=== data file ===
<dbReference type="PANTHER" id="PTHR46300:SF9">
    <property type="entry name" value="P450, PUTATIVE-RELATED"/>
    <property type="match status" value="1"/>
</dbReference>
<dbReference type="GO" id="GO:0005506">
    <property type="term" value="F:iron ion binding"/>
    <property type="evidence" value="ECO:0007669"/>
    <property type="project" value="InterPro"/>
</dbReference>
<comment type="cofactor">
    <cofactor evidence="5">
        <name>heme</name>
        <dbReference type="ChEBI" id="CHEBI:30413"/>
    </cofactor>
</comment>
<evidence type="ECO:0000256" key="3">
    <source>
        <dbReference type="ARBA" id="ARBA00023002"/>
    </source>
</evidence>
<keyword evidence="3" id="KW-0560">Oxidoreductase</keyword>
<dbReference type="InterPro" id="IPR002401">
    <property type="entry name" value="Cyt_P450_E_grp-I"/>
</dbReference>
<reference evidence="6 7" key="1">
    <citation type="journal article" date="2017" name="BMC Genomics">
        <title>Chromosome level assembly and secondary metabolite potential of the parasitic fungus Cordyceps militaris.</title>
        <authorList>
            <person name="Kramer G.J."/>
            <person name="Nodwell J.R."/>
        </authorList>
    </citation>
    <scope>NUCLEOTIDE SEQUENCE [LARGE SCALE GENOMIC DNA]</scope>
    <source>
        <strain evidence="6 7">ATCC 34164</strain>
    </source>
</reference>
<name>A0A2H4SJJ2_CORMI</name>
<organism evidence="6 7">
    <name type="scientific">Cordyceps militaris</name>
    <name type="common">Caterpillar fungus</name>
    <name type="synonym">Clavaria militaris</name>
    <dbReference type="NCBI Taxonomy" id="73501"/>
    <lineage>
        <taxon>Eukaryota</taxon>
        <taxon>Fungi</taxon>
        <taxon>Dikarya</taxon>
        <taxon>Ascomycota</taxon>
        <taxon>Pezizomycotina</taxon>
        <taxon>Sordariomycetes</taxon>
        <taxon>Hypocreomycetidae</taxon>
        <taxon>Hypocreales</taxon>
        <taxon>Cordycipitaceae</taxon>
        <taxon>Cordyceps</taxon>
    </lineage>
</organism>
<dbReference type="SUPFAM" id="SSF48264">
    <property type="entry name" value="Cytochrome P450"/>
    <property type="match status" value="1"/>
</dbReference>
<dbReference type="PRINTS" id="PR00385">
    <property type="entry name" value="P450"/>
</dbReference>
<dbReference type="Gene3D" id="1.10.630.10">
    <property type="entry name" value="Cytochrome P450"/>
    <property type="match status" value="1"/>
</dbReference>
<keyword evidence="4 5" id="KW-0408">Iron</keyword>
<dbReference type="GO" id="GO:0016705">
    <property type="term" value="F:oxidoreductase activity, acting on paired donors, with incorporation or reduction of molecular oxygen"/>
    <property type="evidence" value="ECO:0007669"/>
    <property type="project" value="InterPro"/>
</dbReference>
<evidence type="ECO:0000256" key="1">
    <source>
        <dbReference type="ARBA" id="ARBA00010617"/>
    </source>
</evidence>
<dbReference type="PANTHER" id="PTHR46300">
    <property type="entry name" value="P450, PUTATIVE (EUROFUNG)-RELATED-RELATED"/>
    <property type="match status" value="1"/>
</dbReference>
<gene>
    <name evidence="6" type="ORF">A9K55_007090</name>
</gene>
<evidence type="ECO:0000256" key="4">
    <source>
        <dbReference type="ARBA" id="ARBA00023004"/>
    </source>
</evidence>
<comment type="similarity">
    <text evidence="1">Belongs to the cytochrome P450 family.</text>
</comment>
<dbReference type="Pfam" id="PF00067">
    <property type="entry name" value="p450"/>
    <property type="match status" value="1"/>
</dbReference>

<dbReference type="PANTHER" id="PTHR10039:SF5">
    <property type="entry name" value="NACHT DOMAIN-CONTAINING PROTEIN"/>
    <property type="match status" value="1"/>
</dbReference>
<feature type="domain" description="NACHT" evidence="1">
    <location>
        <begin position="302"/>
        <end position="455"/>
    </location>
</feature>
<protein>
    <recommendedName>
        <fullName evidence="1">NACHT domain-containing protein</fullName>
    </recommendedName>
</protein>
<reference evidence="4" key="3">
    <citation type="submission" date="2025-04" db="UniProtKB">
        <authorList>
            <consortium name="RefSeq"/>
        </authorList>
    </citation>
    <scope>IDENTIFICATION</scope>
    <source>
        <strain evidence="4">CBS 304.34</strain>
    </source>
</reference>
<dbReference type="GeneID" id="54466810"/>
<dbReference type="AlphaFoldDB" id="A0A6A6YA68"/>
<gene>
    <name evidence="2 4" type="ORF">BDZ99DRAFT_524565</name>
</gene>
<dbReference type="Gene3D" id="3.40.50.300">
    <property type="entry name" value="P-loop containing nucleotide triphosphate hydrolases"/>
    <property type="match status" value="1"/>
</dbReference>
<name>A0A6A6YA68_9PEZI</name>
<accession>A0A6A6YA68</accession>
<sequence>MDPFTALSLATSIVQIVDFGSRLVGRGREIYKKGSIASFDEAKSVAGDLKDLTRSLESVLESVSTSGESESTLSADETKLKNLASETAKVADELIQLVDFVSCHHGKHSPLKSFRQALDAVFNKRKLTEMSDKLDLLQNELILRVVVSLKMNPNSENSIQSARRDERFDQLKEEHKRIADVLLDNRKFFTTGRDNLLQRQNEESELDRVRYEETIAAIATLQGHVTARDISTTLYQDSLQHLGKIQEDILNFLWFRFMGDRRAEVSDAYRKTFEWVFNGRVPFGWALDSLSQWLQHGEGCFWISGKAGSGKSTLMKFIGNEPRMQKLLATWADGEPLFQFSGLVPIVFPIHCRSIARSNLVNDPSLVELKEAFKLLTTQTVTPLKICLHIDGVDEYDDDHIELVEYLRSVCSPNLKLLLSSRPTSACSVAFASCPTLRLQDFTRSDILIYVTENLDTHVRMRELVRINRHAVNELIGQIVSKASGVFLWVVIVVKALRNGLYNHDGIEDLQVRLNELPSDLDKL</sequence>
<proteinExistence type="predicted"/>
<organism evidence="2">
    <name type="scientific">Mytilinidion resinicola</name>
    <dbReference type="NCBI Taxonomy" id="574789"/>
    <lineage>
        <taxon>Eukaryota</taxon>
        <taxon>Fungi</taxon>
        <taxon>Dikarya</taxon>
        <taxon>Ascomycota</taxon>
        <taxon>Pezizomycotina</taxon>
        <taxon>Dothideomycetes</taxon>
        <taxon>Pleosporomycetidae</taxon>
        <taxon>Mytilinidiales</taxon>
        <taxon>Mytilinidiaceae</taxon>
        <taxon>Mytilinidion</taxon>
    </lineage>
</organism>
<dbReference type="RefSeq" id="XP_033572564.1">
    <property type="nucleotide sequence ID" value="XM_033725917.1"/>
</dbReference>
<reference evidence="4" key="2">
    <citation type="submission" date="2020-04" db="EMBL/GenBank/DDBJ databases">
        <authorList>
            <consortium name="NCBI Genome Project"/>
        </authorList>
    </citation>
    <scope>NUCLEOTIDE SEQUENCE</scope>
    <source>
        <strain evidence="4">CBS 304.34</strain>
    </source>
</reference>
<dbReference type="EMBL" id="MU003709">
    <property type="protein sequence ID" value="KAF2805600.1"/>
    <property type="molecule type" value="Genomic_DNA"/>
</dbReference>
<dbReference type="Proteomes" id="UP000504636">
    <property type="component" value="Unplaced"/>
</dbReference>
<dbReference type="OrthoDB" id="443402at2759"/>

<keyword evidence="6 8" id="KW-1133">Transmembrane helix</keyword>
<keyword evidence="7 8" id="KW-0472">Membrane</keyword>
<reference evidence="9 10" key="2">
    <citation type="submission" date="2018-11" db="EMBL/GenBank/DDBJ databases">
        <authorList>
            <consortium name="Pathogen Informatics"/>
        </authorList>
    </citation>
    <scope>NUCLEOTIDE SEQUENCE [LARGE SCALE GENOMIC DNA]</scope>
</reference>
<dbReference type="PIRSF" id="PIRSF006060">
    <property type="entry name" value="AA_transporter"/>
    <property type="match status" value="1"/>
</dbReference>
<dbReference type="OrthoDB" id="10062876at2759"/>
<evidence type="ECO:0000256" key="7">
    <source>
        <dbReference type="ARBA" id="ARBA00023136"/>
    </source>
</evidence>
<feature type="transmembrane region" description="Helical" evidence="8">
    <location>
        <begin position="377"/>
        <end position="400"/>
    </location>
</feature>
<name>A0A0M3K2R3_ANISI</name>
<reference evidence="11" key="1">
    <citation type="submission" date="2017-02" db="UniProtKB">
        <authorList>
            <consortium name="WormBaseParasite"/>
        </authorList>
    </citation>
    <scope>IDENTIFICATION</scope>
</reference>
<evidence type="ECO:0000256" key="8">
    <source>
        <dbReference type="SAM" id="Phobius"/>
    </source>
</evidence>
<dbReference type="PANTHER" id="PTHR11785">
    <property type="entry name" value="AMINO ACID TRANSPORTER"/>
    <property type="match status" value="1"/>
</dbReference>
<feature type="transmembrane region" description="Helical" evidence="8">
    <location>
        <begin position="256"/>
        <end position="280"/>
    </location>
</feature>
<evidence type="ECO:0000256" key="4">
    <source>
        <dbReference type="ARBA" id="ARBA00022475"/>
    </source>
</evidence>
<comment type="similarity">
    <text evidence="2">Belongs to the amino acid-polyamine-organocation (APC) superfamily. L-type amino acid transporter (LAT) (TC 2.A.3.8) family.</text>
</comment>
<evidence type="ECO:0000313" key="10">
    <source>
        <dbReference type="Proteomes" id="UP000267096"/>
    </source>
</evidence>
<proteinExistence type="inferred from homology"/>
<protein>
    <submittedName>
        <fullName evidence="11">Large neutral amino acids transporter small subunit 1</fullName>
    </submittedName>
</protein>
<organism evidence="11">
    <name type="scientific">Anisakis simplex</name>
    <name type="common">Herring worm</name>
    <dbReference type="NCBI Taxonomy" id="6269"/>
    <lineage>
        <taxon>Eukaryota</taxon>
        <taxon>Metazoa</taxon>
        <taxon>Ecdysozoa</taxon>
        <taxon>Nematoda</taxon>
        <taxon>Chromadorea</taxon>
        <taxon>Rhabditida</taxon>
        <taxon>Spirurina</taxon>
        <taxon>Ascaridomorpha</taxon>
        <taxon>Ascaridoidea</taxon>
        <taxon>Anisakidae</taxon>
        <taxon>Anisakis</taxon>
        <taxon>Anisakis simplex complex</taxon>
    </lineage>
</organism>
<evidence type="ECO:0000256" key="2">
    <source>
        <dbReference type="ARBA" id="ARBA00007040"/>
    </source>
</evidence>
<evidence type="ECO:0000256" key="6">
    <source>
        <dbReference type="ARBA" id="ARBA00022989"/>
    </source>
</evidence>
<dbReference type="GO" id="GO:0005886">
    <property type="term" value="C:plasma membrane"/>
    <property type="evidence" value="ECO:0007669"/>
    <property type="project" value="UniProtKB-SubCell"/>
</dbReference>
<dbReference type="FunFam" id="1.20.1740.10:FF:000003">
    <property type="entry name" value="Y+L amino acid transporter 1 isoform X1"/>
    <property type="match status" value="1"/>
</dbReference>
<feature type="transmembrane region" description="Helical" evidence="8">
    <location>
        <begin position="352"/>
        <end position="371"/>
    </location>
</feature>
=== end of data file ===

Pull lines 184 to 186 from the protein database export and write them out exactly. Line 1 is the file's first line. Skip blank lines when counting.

</reference>
<dbReference type="PIRSF" id="PIRSF006060">
    <property type="entry name" value="AA_transporter"/>